Tropical Depression One strengthened into Tropical Storm Arthur on Saturday night.  At 11:00 p.m. EDT on Saturday the center of Tropical Storm Arthur was located at latitude 29.4°N and longitude 77.7°W which put it about 420 miles (675 km) south-southwest of Cape Hatteras, North Carolina.  Arthur was moving toward the north-northeast at 13 m.p.h. (20 km/h).  The maximum sustained wind speed was 40 m.p.h. (65 km/h) and there were wind gusts to 50 m.p.h. (80 km/h).  The minimum surface pressure was 1006 mb.

A Tropical Storm Watch remains in effect for the portion of the coast from Surf City to Duck, North Carolina including Pamlico and Albemarle Sounds.

Surface observations and data from aircraft reconnaissance indicated that Tropical Depression One strengthened on Saturday night and the National Hurricane Center designated the system as Tropical Storm Arthur.  Thunderstorms continued to develop near the center of circulation and storms near the center generated upper level divergence which pumped mass away to the east of the depression.  Bands of showers and thunderstorms were developing.  The strongest bands were in the eastern half of the circulation.  Winds to tropical storm force extended out 80 miles (130 km) from the center in the eastern side of Tropical Storm Arthur.  Most of the winds in the western side of the circulation were less than tropical storm force.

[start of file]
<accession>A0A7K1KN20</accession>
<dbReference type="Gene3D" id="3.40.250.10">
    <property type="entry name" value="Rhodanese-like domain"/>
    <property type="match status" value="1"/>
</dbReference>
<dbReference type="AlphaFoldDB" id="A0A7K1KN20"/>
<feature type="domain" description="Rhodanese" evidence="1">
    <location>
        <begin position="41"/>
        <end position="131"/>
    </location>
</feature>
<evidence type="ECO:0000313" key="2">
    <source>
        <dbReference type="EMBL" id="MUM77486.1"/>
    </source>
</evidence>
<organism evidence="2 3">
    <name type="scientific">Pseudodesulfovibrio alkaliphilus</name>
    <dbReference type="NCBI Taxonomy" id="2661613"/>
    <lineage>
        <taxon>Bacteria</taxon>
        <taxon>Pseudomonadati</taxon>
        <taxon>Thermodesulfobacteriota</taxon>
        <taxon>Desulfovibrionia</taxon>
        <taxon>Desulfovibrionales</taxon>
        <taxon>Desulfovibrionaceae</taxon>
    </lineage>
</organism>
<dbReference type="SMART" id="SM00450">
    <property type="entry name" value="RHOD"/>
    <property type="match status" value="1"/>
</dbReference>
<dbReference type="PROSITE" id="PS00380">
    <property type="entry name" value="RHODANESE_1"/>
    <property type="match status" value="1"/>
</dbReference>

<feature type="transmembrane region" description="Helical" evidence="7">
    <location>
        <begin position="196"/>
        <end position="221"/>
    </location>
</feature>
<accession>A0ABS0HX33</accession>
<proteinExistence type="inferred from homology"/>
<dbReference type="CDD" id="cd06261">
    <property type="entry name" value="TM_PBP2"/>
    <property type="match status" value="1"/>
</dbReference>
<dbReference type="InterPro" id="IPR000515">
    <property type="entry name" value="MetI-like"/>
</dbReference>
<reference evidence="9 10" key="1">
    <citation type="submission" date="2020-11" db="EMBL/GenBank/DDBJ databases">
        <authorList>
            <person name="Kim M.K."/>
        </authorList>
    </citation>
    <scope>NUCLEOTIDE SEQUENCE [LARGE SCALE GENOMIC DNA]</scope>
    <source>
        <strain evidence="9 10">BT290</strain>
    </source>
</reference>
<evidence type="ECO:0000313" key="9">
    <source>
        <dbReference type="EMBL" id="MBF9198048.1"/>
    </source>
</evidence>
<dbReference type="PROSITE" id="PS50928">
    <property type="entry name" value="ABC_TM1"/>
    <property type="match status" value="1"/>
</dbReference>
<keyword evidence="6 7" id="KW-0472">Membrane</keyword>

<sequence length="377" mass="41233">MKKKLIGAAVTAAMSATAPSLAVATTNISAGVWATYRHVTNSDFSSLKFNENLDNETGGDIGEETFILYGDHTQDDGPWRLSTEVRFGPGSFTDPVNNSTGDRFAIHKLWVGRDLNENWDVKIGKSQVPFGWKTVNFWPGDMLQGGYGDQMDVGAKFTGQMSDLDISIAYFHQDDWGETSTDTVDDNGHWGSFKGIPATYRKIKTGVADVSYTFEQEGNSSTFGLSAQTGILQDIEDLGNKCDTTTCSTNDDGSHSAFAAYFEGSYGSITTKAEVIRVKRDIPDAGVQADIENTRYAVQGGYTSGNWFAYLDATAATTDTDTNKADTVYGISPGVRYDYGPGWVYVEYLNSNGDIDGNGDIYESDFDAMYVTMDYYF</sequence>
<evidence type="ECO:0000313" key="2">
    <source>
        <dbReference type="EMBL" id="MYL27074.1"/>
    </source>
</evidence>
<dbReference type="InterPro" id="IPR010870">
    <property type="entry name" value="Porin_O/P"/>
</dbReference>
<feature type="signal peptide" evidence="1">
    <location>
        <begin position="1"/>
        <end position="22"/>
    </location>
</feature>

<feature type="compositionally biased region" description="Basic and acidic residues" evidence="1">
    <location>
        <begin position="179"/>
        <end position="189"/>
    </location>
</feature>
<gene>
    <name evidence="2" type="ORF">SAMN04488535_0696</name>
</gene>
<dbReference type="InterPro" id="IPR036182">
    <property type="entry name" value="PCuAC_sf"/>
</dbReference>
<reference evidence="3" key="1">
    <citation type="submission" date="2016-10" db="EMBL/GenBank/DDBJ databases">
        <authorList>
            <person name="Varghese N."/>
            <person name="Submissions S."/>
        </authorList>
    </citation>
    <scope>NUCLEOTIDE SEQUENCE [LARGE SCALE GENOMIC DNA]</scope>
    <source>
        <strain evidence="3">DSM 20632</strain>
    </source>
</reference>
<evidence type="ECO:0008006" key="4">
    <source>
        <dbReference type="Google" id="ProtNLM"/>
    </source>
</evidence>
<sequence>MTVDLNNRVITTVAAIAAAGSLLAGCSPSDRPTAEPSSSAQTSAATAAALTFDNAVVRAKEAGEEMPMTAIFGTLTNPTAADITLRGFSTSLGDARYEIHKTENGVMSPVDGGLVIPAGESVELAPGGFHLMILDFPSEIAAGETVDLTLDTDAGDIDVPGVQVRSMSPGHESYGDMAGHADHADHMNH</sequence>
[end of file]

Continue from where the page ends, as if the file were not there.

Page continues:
Tropical Storm Arthur will move through an environment favorable for intensification during the next 24 hours.  Arthur will move over water where the Sea Surface Temperature is near 25°C.  An upper level trough over the eastern Gulf of Mexico and an upper level ridge east of Florida will interact to produce southerly winds which will blow toward the top of the circulation.  Those winds will cause some vertical wind shear but the shear will not be strong enough to prevent intensification.  Tropical Storm Arthur will strengthen on Sunday.

The upper level trough and upper level ridge will steer Tropical Storm Arthur toward the north-northeast during the next 36 to 48 hours.  On its anticipated track Tropical Storm Arthur will approach the coast of North Carolina on Monday.  It will bring gusty winds and heavy rain to parts of the coast.  Wind blowing water toward the coast will cause the water level to rise and there will be erosion of the beaches.